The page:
Most people have been through a traumatic experience at some point in their lives. This experience could be from physical trauma, such as a car accident, or emotional trauma, such as the loss of a job or the death of a loved one. No matter what caused the traumatic experience, its effects may linger in a negative way.
Anger, depression, or even terror are just some of the feelings an individual can have after a traumatic experience. Whether the trauma occurred when the victim was an adult or in childhood, in time, most individuals generally move on from these experiences. For others, when trauma occurs the process of healing is hampered.
In such cases, coping with the memory of the traumatic experience may steer a person down a troubled road of substance abuse and the risk of drug dependency. For concerned observers, the relationship between a loved one’s trauma and addiction can be difficult to understand. Why does trauma create such an impact upon the rest of their lives?
What is Trauma?
Trauma is something that happened, that has upset you or brought you physical or mental pain. Your trauma is not for someone else to identify or categorize. If you believe your experience harmed you or caused you physical or emotional pain, then it did. The aftermath of trauma is a profoundly upsetting time in life.
Being traumatized is an emotional reaction to a situation affecting a person’s life, making them fearful of experiencing further emotional and/or physical pain. Disturbing memories of trauma can disrupt day-to-day routines, make socializing difficult, and lead to nightmares, depression or drug abuse. These emotional reactions are symptomatic of post-traumatic stress disorder (PTSD). PTSD is an anxiety disorder, which may be treated with prescription medication.
For some people every day negative situations could be classified as a traumatic event since we do not react to circumstances the same way. Regardless of how it is categorized, any trauma can be emotionally devastating. Whatever its cause, there is no trauma more or less impactful than another.
For example, someone dealing with parental divorce may experience a level of emotional distress similar to another traumatized individual who had been sexually assaulted. Society may view sexual abuse as an inherently more devastating experience; however, depending on the individual’s response, the psychological effects of the parental divorce can have a similar level of impact.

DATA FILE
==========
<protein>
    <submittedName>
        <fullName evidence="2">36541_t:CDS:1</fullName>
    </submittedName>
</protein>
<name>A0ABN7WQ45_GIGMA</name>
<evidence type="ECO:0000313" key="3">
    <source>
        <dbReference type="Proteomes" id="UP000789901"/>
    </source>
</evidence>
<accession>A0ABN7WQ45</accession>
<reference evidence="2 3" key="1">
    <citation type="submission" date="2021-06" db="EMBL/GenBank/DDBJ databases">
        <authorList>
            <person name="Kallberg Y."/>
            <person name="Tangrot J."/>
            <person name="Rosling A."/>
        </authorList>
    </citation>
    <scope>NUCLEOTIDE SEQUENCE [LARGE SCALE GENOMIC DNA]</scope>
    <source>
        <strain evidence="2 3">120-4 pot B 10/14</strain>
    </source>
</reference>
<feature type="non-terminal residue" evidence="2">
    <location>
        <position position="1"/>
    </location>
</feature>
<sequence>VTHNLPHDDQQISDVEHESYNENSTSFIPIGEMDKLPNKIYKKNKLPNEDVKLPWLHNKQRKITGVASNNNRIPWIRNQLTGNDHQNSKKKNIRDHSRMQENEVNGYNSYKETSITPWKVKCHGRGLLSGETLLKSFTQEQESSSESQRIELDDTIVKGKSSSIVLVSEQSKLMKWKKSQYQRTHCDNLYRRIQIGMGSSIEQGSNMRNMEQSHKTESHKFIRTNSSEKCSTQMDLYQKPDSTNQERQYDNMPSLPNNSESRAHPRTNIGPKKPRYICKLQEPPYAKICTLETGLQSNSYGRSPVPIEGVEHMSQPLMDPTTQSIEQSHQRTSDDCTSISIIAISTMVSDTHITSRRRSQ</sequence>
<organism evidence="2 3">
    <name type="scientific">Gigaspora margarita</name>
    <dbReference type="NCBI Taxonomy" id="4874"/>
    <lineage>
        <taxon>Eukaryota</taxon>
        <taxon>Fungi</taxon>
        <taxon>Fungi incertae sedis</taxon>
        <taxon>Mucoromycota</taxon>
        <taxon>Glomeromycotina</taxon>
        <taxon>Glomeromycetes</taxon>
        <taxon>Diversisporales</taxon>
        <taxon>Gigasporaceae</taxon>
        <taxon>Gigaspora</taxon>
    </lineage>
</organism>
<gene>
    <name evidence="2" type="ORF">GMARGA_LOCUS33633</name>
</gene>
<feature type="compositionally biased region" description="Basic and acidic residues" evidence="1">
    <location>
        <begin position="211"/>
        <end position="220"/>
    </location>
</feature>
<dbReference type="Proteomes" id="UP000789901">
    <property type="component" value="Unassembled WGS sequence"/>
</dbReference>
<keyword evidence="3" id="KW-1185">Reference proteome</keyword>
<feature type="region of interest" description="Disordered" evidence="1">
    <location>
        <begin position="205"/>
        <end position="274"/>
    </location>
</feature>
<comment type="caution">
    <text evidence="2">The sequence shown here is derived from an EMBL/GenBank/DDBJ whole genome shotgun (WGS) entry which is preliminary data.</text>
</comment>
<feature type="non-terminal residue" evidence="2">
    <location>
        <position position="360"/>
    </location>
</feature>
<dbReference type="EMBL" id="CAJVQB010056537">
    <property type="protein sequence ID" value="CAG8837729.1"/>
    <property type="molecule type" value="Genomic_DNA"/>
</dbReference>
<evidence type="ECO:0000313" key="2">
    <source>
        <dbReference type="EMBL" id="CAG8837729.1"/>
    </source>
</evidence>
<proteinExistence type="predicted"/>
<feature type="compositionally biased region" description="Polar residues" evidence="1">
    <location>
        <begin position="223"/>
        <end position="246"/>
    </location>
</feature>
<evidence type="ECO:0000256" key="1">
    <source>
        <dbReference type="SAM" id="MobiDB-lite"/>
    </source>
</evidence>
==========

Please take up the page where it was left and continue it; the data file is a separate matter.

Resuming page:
There are two types of trauma: psychological and physical.
Psychological trauma covers a wide range of emotional experiences, any of which may be mixed with physical trauma from a stressful or even life-threatening situation:
- Sexual abuse or witnessing abuse
- Near death encounters
- Domestic violence
- Emotional abuse
Physical Trauma covers a wide range of physical harm and/or painful experiences to the body:
- Physical or sexual abuse
- Domestic violence
Trauma can Increase the Probability of Addiction
Trauma can leave adults and children with hidden emotional distress. Though physical wounds heal over time, emotional and mental scars can affect the lives of those who have lived through a traumatic experience for many years. Trauma can change someone’s life entirely, impact their mental health, and diminish their coping skills. This makes them vulnerable to substance abuse and drug addiction as a coping mechanism.
Anyone that has experienced a traumatic event at some point is at a higher risk for substance abuse and drug addiction, now classified as substance use disorder. Individuals find themselves turning to illegal drugs or alcohol to help “self-medicate” the physical and psychological condition. Often, self-medicating is but an attempt to try and hide their pain or bury their painful memories. Self-medicating generates a vicious cycle that can take the form of substance use disorder.
Mental health is related to trauma
It is common for individuals who have suffered traumatic experiences to suffer from mental health disorders. Mental illness such as anxiety, bipolar disorder, and depression are frequently linked to trauma.
One telltale sign someone is suffering from an unresolved traumatic experience is self-inflicted harm. Often, self-inflicted harm indicates the person feels helpless and that they have nowhere to turn.
Get Help with Co-occurring Disorders and Addiction
Attempts to self-medicate with drugs and alcohol is a dangerous way to deal with your experiences. Substance use disorders can make you do things that would risk your health and safety; things you would not typically do if not under the influence. With the help of a recovery facility specializing in treatment of co-occurring disorders, you can learn how to cope with your feelings without resorting to drugs and alcohol.
The connection between trauma and addiction is real. If you know someone who has experienced trauma and is suffering from drug abuse or addictive behaviors, please contact us at Serenity Acres. Our recovery center has a wide range of addiction treatment and therapy available to you. Our professionals understand specific experiences you may be facing or have faced in the past, and how it affects and influences addiction.
At Serenity Acres, there are multiple substance abuse treatment programs such as medically supervised detox, group therapy, one-on-one therapy, equine assisted therapy, grief and loss counseling, and family therapy. Contact us today so we can help you or a loved one overcome addiction, long-term recover or cope with any traumatic experiences and get you back on track to living a happier life.